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Yonekawa Toshiko - JPop.com
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Yonekawa Toshiko

Yonekawa Toshiko

Yonekawa Toshiko


Born 1913 in Himezi city, Hyogo prefecture, as the eldest daughter of Yonekawa Kin'o (1883-1969). She received lessons of koto and sangen from her farther. He was the first Ikuta school koto and sangen player who started artistic activity in Tokyo in Taisyo period (1912-1926). He himself was an excellent musician and performed traditional repertoire with a striking accuracy in pitches and rhythms. He was also creative in composition, inventor of the low-registered 13-stringed koto and inventor of new notations for koto and sangen. Read more on Last.fm
Born 1913 in Himezi city, Hyogo prefecture, as the eldest daughter of Yonekawa Kin'o (1883-1969). She received lessons of koto and sangen from her farther. He was the first Ikuta school koto and sangen player who started artistic activity in Tokyo in Taisyo period (1912-1926). He himself was an excellent musician and performed traditional repertoire with a striking accuracy in pitches and rhythms.

He was also creative in composition, inventor of the low-registered 13-stringed koto and inventor of new notations for koto and sangen. Educated by such a creative farther, Yonekawa Toshiko showed her progress even while she was a primary school pupil. It was very natural that she performed in a public concert when she was only 8 years old. She was only 12 years old when her performance was broadcast by nation wide radio. In addition to her performing activity, she began to compose.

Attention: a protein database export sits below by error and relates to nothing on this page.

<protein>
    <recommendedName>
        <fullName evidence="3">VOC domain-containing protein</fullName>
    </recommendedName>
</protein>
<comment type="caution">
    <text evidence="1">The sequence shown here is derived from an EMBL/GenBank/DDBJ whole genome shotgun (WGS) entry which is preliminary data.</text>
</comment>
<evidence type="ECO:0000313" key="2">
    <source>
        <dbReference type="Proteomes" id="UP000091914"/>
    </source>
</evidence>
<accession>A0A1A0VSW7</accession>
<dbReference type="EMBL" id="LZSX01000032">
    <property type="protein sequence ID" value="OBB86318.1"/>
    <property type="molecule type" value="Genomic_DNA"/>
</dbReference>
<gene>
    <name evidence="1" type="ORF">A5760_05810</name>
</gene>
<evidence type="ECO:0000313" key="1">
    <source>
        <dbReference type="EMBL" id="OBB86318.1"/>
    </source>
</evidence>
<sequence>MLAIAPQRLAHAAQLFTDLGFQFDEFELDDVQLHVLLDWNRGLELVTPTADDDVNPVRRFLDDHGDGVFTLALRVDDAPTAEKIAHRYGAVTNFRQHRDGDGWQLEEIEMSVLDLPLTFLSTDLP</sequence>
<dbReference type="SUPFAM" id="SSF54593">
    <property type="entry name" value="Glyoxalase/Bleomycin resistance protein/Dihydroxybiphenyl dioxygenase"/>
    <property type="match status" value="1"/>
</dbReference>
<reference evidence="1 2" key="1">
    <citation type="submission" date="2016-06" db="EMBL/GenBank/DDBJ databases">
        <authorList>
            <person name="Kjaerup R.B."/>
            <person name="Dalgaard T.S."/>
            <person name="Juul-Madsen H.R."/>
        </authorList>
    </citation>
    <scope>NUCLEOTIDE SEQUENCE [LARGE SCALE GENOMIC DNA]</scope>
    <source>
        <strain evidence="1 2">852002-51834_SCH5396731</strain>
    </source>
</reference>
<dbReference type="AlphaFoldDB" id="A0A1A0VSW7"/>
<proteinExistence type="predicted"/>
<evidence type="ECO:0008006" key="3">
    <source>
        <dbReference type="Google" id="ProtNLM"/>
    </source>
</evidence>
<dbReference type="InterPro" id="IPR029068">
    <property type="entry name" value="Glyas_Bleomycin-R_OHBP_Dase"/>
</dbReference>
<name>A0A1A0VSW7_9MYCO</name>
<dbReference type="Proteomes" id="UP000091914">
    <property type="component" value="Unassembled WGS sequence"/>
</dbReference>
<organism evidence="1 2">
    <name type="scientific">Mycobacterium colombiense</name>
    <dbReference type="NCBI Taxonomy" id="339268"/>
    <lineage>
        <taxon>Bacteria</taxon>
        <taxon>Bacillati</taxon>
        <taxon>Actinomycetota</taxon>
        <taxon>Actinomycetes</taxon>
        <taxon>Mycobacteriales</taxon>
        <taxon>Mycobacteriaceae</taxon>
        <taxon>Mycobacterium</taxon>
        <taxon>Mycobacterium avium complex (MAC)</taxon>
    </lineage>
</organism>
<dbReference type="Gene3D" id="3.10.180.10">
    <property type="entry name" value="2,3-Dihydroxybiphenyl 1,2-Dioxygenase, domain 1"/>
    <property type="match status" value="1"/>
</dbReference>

With her initial work Kokemizu ('Water running through moss') (No 1) she showed her talent as composer. Soon after that in 1942 she became recipient of the Education Minister's Award by her work Ohaguruma ('Sacred palaquin') (No. 10). When she published her epoch-making composition, Tidori to asobu Teiko ('Tieko playing with plovers') (No.

33), in 1953, she was given the Art Festival Prize for the Encouragement by the Ministry of Education. As koto and sangen player, she extracted musical charms from new works written by her contemporaries. The extreme accuracy of intonation and rhythm as well as the unequaled beauty of sonority are well-known as her characteristics. In 1978 she succeeded to the position of iemoto (head of artistic clan) of the Kensokai. For these multifaceted activities numerous awards including the Medal with a Purple Ribbon, the Matuo geino award, the Fourth Class Order, and the Mobil Music Prize were successively offered to her. Since 1994 as third Iemoto of the Japan Kneso-kai and since 1996 as living national treasure, and since 1997 honorary citizen of the Sinzyuku ward in Tokyo, she has been leading her colleagues and students and directing the musical activity of the koto and sangen performers.

Her two daughters, Yonekawa Megumi and Yonekawa Hiroe, are very active in the same field as Yonekawa Toshiko and are already highly evaluated for the solidness of musical basis and flexibility in musicality transmitted from their mother. -- By TOKUMARU Yosihiko Read more on Last.fm. User-contributed text is available under the Creative Commons By-SA License; additional terms may apply..
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